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SATA disk spins down too soon

Discussion in 'Tomato Firmware' started by streppuiu, Oct 1, 2012.

  1. streppuiu

    streppuiu Networkin' Nut Member

    I am using a 500gb WD scorpio blue notebook hdd attached to my e3000 through an sata-to-usb bridge. After accessing the disk (read a file) or even while downloading at slow speed on transmission, the disk spins down immediately causing the next access to be slow and causing a "clank" sound. With transmission, it continuously spins down and up when the download speed is slow.

    How could I prevent this ? Thank you.
     
  2. leandroong

    leandroong Addicted to LI Member

    In my opinion, harddisk are not good for router usage, too many issues. That is why I replace it using CF card. Now running 2 CF card, one for swap and optware, 2nd CF card for transmission FAT32 download. Perfect match with router, no problem whatsoever, using it for 6 months and very stable I would say plus low power consumption. Checkout ebay for CF card adaptor, IDE to usb.
    Note: don't buy single CF card adaptor support, has problem with remounting. Get CF adaptor that support 2 CF cards, this is what I'm using and no problem with mount/unmount issue.
     
  3. streppuiu

    streppuiu Networkin' Nut Member

    Well, CFs are very good but they are too small and too expensive. Are there any 500gb CFs out there? I haven't seen any.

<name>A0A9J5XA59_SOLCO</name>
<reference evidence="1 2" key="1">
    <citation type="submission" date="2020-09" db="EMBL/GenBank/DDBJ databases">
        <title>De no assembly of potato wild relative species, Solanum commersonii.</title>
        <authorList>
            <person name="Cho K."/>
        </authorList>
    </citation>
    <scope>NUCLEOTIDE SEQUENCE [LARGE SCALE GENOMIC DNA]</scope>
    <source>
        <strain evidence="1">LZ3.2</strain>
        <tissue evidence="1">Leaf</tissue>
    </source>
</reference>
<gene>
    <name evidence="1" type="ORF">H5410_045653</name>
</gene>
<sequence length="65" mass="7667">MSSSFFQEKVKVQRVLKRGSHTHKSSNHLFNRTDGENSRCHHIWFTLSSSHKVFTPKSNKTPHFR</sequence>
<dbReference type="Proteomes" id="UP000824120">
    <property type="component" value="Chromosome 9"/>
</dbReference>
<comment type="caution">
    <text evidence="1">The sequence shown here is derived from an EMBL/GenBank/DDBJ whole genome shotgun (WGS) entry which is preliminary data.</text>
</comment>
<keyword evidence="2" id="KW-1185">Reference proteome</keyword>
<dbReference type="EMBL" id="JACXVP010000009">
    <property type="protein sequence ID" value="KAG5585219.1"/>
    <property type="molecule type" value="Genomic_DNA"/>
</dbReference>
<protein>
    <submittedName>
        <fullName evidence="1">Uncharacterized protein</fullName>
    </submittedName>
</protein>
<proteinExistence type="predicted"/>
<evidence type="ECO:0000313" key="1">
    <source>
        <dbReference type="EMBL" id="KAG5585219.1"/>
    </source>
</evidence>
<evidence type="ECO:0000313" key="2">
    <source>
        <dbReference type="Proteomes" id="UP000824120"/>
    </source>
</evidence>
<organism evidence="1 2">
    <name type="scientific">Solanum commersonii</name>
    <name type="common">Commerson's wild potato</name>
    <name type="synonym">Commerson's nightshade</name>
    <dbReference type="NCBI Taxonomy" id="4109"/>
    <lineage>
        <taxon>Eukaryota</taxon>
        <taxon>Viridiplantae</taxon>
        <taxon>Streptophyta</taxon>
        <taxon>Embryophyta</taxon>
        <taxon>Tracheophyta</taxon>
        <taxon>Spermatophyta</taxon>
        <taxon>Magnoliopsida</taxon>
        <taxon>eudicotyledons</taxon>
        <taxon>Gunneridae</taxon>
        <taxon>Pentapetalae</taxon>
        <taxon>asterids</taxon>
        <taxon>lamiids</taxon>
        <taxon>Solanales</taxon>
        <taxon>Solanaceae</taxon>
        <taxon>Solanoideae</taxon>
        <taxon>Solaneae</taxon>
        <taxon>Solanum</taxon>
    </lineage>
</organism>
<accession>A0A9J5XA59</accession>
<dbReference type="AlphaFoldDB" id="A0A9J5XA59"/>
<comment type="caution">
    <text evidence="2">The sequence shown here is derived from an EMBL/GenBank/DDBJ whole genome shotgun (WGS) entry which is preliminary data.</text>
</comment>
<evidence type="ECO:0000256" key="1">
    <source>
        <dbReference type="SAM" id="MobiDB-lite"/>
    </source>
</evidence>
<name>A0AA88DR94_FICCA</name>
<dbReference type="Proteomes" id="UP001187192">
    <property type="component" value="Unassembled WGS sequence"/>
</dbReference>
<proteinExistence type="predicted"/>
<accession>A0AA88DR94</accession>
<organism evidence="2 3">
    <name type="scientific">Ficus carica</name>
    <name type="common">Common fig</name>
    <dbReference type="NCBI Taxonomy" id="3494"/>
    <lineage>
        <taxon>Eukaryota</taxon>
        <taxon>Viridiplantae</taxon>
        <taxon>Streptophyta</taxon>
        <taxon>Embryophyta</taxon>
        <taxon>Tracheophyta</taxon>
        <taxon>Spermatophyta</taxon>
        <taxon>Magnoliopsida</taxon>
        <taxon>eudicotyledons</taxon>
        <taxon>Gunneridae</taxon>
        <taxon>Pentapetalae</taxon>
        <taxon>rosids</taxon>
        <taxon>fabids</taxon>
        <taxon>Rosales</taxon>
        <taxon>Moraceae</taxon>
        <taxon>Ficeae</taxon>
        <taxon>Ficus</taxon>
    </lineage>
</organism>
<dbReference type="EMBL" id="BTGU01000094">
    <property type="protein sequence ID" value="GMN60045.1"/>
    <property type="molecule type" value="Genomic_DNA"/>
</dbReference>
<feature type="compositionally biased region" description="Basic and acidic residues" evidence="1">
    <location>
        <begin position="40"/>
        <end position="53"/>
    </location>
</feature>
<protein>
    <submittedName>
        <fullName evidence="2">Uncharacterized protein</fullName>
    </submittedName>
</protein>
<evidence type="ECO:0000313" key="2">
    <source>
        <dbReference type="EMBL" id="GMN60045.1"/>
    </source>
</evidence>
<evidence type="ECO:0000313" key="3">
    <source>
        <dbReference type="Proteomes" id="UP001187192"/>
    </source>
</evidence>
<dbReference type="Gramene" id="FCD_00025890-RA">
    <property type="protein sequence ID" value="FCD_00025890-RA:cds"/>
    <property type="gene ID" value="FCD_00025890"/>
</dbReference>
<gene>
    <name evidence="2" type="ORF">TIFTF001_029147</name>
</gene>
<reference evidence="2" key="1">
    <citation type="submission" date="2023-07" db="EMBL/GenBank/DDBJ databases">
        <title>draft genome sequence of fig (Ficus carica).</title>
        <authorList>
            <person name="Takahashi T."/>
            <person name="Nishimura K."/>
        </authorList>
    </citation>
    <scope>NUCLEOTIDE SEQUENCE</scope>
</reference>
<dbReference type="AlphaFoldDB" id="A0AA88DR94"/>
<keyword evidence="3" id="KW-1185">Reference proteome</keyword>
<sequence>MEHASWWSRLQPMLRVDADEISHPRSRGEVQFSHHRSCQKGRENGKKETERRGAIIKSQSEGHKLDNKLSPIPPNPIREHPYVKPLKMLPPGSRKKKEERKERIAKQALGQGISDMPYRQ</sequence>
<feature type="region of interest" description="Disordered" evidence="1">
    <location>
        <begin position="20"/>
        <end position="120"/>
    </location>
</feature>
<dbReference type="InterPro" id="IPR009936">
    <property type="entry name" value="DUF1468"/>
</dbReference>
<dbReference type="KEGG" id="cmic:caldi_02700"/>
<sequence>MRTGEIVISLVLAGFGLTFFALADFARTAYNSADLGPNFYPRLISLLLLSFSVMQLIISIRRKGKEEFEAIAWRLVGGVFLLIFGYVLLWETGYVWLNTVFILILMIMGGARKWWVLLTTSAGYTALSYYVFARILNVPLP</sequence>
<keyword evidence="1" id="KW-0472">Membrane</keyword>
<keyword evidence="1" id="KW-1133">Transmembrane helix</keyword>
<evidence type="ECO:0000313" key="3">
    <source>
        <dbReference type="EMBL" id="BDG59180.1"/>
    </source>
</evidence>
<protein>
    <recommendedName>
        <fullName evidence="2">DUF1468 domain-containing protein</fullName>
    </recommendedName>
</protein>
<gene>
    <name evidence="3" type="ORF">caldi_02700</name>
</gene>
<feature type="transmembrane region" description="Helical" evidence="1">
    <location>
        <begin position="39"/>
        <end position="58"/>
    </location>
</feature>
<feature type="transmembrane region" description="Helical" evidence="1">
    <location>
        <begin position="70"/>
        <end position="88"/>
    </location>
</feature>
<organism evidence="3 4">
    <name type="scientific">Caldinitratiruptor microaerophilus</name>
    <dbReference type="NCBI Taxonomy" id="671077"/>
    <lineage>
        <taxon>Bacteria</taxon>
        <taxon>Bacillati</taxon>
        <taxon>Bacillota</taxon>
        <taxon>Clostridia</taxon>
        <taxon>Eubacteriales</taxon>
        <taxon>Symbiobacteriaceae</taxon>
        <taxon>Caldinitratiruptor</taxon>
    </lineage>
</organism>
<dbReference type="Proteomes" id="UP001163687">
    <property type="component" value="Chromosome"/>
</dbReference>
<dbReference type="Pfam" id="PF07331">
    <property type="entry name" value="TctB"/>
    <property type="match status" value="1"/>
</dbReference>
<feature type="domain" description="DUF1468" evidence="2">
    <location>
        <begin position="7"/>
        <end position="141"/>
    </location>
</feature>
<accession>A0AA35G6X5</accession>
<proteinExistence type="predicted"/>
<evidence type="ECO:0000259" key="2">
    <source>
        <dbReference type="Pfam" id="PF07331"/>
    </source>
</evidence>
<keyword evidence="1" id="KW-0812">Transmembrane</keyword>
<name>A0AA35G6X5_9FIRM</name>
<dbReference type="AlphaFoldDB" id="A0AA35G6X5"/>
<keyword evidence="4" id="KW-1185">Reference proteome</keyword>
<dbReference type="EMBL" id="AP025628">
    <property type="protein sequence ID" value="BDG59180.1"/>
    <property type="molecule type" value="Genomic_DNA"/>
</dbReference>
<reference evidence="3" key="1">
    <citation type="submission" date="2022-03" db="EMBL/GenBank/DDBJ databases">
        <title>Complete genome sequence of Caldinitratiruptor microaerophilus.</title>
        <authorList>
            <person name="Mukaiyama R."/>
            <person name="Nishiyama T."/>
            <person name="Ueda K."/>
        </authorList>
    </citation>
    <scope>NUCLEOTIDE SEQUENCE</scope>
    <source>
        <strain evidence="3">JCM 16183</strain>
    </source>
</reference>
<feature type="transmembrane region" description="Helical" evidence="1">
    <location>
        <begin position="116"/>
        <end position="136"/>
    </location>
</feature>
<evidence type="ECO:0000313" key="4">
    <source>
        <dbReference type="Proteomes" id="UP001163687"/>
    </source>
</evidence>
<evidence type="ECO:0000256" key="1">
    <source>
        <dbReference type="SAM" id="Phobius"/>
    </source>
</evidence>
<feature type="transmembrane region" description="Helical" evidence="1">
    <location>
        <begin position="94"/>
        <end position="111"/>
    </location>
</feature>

I also have an ide harddisk attached to the router and tried another external seagate drive. No mount issues with any of them. The ide does very well spin down and up when needed but the external seagate would not spin down and this WD sata drive spins down by itself too often.

    I believe the sata drive has some power saving system that spins it down too soon. Does anyone know anything about this? And if yes, is there a way to tweak the timeout until spindown?
     
  4. PBandJ

    PBandJ Networkin' Nut Member

    You "should" read about LCC (load cycle count). I had a similar problem with a WD Green HDD. At the time, I used a tool called widdle3 to fix it.
     
  5. koitsu

    koitsu Network Guru Member

    streppuiu, what you're describing is the firmware in the WD Scorpio Blue drive itself choosing to park the heads after a few seconds of idle time (the default based on my tests seems to be 8 seconds). During the next I/O request the drive has to un-park the heads. This issue repeats indefinitely. Western Digital drives track this in SMART attribute 193 (0xC1), or Load_Cycle_Count (often called "LCC" by Internet people).

    The WD Scorpio Blue drives are 2.5" drives intended to be used in laptops, so it is safe to say that the firmware of this drive is responsible; it is not something TomatoUSB (specifically the Linux kernel or libata) is doing.

    Do not use the IDLE3 utility on this drive. It is not sanctioned by Western Digital for use on that model, and there are known reports of people using it to "solve this problem" then finding their drive performance is catastrophically bad (keep reading / see my blog post, there's reference material in there showing this issue).

    The "LCC problem" happens on a lot of WD drives, but is mainly limited to 1) the Green drives, 2) any drive ending in -GP (stands for Green Power), and 3) any laptop/2.5" drive.

    I should also note it also happens on present-day Seagate disks (such as the ST3000DM001, ST2000DM001, etc.), except they don't bother to track the attribute in SMART, so all you end up hearing is screech/clonk over and over. Seagate has been avoiding discussing this issue despite hundreds of people on their forums complaining about it.